Bullying. It's a hot topic again as tragedies occur around the country due to cruel harassment and torment. As these stories make headlines, it's important to discuss how teasing among young children can lead to more extreme bullying when they get older, and how kids can stop teasing before it escalates.
Some may think teasing is harmless, but Judy Freedman, author of Easing the Teasing: Helping Your Child Cope with Name-Calling, Ridicule, and Verbal Bullying, says bullying and teasing are on a continuum. If kids learn how to handle teasing early on, it will help prevent bullying in the future.
"I emphasize that teasing is wrong because a lot of times kids don't think it is," Freedman says.
Freedman gives presentations to adults and children around Chicago and across the country on the importance of teasing prevention. She has also worked with Chicago's Imagination Theater to develop a program where kids can interact with performers and learn when teasing becomes hurtful.
But Freedman knows that getting a teaser to stop isn't easy, so she goes with a different approach.
"Although kids cannot control the actions or words of the teasers, they can learn to control their reactions to the tease," Freedman says.
In her book, Freedman provides 10 strategies for children who are being teased. They focus on the child's reaction to the teaser, which helps the child being teased stay calm and diffuses the situation before it escalates.
"In many situations, if kids are empowered with these strategies, the teasing stops," Freedman says. "Teaching children strategies to deal with teasing is the first step in bullying prevention."
Mimi Black, a social/developmental psychologist and mother of two, was concerned her son was being teased and came across Easing the Teasing while researching how to handle the situation. Black says it was one of the only books on the subject she couldn't put down because it was compassionate and logical.
"I have found Judy's tips to not only be helpful for helping my kids keep their cool in school-because let's face it, what teasers want is a reaction-but they also help my kids keep their cool with each other," Black says. "They empower both of my children to have self-respect and respect for their sibling. It has reduced the imbalance of power that might otherwise be in place with one child being older than the other."
Black was so inspired that she contacted Freedman and they began to work together on an Easing the Teasing companion book aimed at kids. Black has also worked with the Elmhurst School District to teach students Freedman's tips and strategies.
Mother of three Janey Prodoehl says she has seen a difference in her children after teaching them the strategies.
"My oldest daughter had a great idea to put up a smiley face on the wall and you could talk to the smiley face to get your anger out," Prodoehl says. "She came up with this all by herself because of the program."
Freedman encourages parents to practice strategies with their kids to make sure they know how to use them when they are on their own. Freedman herself uses the strategies when she speaks to students.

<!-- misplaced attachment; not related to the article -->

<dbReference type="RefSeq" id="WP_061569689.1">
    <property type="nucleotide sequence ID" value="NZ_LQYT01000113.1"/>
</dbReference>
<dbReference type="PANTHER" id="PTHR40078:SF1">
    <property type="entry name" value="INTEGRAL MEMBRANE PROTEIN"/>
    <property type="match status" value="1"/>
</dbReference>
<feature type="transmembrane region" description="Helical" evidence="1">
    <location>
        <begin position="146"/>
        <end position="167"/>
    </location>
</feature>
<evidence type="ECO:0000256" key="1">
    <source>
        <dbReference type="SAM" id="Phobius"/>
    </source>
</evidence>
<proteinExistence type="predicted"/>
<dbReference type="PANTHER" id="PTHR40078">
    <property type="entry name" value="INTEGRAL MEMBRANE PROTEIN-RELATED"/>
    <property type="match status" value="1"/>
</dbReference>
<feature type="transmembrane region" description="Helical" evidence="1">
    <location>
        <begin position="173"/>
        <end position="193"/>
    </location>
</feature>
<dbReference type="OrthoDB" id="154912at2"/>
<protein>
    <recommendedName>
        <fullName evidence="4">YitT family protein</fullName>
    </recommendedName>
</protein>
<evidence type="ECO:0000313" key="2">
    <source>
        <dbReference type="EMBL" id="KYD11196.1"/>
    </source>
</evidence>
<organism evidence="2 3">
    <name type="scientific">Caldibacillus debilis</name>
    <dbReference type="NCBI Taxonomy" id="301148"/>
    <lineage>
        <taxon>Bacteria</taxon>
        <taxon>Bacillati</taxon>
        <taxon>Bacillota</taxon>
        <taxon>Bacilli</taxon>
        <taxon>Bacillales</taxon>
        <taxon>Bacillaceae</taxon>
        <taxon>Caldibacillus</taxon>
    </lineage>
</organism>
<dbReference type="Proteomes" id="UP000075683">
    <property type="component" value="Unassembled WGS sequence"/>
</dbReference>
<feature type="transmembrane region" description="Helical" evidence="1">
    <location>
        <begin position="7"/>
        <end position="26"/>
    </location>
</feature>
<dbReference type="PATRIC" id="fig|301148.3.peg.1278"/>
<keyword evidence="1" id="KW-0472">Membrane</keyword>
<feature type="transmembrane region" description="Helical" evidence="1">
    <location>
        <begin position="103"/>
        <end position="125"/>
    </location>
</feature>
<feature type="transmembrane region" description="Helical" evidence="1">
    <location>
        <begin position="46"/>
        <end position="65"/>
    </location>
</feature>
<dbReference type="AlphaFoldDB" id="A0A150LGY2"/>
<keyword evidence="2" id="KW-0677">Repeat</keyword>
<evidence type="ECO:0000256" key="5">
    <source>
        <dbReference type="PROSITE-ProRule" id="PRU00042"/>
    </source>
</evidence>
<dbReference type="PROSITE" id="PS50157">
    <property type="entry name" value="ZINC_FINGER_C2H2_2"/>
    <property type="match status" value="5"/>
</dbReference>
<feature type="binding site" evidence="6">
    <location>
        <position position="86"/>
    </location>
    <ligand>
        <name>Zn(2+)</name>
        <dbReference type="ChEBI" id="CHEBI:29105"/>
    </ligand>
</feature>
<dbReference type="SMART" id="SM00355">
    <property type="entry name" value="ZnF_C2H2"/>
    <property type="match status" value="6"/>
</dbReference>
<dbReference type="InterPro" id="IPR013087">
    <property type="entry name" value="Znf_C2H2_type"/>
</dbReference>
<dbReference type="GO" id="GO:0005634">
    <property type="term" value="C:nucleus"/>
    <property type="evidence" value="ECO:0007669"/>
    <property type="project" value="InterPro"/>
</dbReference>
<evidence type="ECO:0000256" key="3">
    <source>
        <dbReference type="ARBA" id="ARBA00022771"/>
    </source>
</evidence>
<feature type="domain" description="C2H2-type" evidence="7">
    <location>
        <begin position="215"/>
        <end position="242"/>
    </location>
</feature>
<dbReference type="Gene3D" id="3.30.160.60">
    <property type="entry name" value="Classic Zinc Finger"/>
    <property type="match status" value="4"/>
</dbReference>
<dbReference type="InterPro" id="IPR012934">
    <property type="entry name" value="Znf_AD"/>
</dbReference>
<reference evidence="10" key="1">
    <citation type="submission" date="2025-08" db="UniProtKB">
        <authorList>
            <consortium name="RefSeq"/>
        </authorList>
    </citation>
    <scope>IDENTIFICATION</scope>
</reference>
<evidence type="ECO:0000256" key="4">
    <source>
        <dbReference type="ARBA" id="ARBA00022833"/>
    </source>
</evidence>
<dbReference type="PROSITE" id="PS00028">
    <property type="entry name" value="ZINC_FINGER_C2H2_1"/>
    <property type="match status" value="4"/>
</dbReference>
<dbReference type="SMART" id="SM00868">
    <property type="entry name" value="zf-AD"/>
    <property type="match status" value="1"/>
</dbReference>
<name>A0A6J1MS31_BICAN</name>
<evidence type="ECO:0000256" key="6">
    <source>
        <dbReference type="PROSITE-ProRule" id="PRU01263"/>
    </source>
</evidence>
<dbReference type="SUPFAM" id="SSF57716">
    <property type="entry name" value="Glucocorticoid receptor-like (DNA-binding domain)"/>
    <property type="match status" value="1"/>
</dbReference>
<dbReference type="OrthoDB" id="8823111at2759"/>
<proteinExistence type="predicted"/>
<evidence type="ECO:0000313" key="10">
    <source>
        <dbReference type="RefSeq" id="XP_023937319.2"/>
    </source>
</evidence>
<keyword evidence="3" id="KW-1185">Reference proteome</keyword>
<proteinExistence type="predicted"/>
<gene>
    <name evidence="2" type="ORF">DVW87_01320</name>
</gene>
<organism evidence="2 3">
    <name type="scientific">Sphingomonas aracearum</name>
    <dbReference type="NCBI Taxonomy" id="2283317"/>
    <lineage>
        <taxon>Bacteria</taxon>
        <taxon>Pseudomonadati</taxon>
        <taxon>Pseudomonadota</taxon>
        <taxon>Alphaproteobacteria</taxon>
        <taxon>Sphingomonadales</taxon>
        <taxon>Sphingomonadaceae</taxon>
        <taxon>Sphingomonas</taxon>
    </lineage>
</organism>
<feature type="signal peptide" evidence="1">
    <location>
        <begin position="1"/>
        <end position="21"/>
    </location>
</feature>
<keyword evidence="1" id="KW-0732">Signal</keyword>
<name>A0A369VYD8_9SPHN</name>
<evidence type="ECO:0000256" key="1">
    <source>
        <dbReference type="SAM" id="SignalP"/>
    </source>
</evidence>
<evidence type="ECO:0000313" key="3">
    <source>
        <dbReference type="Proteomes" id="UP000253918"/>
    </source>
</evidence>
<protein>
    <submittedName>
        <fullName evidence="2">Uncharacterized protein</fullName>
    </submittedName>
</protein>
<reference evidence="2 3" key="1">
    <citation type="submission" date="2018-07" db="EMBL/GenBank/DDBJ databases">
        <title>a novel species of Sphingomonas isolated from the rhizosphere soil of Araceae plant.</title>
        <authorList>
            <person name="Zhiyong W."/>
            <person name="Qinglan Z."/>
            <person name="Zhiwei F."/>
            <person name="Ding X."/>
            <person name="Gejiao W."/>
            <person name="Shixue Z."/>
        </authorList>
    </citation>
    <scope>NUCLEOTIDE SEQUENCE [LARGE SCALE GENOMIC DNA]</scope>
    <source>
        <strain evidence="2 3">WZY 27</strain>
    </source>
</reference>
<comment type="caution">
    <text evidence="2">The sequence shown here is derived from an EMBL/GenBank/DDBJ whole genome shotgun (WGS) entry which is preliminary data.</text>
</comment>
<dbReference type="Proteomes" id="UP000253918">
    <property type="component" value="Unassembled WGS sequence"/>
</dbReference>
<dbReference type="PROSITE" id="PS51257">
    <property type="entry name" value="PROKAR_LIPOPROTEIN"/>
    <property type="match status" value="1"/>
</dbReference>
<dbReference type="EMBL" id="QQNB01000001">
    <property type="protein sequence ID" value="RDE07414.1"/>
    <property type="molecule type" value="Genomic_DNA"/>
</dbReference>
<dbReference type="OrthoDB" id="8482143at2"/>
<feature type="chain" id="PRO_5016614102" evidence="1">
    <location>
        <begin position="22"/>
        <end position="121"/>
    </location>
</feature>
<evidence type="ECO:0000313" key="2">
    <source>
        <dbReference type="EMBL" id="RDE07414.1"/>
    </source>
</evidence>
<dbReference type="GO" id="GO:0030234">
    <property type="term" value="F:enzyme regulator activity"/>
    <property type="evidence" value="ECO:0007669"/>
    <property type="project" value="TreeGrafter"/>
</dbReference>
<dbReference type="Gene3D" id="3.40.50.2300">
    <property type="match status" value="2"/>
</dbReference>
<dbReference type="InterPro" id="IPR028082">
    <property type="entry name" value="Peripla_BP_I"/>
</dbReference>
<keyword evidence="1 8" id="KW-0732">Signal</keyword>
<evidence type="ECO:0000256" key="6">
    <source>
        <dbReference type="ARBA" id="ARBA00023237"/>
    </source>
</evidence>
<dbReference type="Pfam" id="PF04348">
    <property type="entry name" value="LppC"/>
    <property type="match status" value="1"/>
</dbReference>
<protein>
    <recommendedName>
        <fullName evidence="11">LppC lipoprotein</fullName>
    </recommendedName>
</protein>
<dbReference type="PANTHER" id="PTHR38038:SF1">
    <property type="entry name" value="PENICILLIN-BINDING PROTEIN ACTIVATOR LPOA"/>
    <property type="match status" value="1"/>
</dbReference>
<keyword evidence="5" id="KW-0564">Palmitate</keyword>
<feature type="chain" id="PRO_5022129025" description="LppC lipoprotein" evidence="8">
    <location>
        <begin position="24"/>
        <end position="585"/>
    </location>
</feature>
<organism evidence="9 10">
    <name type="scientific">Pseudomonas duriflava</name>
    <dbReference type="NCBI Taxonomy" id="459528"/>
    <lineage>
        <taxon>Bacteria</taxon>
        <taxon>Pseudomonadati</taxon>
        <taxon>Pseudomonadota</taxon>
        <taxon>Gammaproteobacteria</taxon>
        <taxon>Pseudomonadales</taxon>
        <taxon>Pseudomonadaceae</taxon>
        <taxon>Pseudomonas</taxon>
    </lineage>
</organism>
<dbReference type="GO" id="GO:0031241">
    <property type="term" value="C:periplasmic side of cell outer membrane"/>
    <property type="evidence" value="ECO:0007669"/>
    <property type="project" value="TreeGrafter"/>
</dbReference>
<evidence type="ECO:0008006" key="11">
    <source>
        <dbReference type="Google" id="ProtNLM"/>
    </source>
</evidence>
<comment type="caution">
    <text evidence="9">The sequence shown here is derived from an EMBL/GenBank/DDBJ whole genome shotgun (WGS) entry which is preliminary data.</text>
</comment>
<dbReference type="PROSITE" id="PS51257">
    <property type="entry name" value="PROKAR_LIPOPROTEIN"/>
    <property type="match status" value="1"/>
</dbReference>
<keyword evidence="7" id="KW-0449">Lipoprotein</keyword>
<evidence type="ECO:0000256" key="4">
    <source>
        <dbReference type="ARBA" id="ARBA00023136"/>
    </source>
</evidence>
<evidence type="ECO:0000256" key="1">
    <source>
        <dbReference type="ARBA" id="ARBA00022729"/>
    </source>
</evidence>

During one presentation, Freedman was working with a student who had been teased for his big ears. She stood in front of him and said: "You have big ears!" He gave her a big smile and responded, "Yeah, I can hear the ice cream truck a few miles away!"
Prodoehl understands the power of practice, which is why she has laminated the strategies and placed them near the dining room table. Her kids can try them out whenever they want.
"I would say that the more practice you do at home in a nonthreatening environment, the easier it will be for them to use these tips in a more pressured situation," Prodoehl says.
Along with practicing, parents play an important role in teasing prevention. Freedman reminds parents that kids look to them for guidance and imitate their behavior. She says it's important to make sure teasing is not allowed in the home and to discuss teasing with your kids.
"Just like you would talk about drug prevention and safety tips, parents need to talk about bullying prevention," Freedman says. "It may not happen to them, but explain, 'This is what teasing is, what bullying is.'"
While parents may feel helpless knowing their child is being teased, Freedman hopes these strategies help them. Black believes they do.
"I think Judy's work is important because parents often don't know how to best counsel their child until a teasing problem has escalated to a bullying situation," Black says.
"When children are being teased and their parents step in and solve the problem for them, children get the disempowering message that they aren't strong enough to solve the problem themselves."
Every child should feel safe at school and wherever they spend their time. Plus, parents should feel good about sending them there.
"It makes me feel better as a parent to give them some tools going forward," Prodoehl says.
Visit easingtheteasing.com to find more information, including what to do when your child is the teaser.
Anna Carlson is a Chicago Parent intern.